As the well known phrase has it, “It is an ill wind that blows nobody good”. It is assumed that this saying originates from Shakespeare’s Henry VI who put it like this “Ill blows the wind that profits nobody”. But wherever it stems from, it certainly applies to Guy de la Bédoyère’s watercolours of some of the lost London city churches. To quote from his blog:
” I’m fascinated by Wren’s churches in the City of London but especially those which were demolished in the 1800s, either to make way for new roads, the 1831 London Bridge, or just because nobody cared. Many more were destroyed by bombing in World War 2. These were among the 51 churches Wren oversaw the rebuilding of after the Great Fire of 1666. To pass some time during the Lockdown of 2020 I got out my old watercolour paints again, for the first time since 1995, to bring some of these old churches back to life. It’s been fun to do this and also interesting because it’s really made me look at these buildings and what they once were. I’m not pretending to be original. I found some old engravings, printed them out and copied them in pencil and then added the colour which I mostly had to make up. I hope you find them interesting buildings too. Apologies for those who had to find this video again. It was necessary to re-upload it. Incidentally, my phone camera rather distorts the images – the paintings aren’t really in wonky rectangles.”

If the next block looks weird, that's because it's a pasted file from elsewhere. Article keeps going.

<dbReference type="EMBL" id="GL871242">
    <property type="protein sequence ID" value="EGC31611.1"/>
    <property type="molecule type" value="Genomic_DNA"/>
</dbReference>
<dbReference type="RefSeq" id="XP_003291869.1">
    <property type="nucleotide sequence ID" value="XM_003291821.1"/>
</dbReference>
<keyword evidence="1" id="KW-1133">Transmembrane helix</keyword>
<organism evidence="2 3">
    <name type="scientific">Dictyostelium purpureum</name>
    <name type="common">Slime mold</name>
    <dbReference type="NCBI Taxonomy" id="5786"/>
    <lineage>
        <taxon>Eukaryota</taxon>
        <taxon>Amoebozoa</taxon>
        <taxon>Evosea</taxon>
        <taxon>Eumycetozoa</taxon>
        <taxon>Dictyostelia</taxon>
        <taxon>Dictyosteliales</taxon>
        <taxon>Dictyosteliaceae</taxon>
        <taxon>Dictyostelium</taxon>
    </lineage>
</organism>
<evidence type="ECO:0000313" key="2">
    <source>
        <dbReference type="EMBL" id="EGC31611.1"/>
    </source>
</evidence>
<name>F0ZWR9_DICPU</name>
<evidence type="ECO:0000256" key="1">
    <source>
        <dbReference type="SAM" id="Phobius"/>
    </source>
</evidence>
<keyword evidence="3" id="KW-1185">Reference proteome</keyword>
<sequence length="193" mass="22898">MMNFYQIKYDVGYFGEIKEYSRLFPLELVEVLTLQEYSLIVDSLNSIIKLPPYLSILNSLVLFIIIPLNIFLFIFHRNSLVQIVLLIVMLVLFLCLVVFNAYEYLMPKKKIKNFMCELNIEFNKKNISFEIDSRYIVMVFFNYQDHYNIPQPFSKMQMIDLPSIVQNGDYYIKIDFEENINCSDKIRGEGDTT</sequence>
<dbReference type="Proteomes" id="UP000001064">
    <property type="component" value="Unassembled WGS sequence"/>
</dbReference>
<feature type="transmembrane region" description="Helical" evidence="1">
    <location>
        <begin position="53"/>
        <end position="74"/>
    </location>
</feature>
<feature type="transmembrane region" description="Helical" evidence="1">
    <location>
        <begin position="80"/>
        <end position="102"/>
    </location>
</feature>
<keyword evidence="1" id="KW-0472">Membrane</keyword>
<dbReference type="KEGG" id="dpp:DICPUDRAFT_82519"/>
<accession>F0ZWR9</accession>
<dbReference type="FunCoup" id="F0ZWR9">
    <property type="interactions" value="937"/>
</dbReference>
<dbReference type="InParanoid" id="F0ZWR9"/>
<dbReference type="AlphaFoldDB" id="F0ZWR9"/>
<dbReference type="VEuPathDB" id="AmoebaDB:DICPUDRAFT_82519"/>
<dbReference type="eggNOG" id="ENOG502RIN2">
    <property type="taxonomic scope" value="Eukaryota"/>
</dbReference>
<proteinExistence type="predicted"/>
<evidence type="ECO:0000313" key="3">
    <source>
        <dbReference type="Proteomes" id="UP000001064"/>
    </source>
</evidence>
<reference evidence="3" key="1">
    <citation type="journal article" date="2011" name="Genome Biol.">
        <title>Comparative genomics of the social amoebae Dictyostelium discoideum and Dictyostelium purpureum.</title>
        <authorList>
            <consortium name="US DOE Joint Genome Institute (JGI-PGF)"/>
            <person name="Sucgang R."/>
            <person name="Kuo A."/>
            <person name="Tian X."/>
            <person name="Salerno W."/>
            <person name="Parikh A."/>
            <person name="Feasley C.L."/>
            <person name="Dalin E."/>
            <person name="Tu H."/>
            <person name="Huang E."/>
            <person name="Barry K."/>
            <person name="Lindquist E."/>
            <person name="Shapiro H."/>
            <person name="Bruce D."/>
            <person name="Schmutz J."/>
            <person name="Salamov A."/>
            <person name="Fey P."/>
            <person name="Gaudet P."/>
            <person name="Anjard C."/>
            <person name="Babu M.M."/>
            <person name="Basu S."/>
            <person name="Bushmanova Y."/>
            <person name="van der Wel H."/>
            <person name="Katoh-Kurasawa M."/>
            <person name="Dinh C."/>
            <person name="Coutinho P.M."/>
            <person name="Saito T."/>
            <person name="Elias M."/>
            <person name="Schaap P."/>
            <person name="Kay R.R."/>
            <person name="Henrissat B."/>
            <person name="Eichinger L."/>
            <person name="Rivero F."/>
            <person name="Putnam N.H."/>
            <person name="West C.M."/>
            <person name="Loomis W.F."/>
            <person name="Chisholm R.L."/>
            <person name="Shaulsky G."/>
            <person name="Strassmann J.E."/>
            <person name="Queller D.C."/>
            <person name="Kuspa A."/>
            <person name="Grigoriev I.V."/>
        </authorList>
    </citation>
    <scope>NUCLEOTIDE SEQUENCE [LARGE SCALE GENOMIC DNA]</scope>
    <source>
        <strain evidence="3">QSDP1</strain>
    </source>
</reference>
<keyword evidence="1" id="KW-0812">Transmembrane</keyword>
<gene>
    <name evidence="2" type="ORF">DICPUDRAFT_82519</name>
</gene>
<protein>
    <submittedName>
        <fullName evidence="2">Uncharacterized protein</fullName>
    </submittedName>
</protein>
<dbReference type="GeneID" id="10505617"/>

Guy de la Bédoyère May 2020
You can see some of his paintings below – but for a much richer experience head over to his YouTube video here where you will see the steps involved in producing these paintings of the lost churches.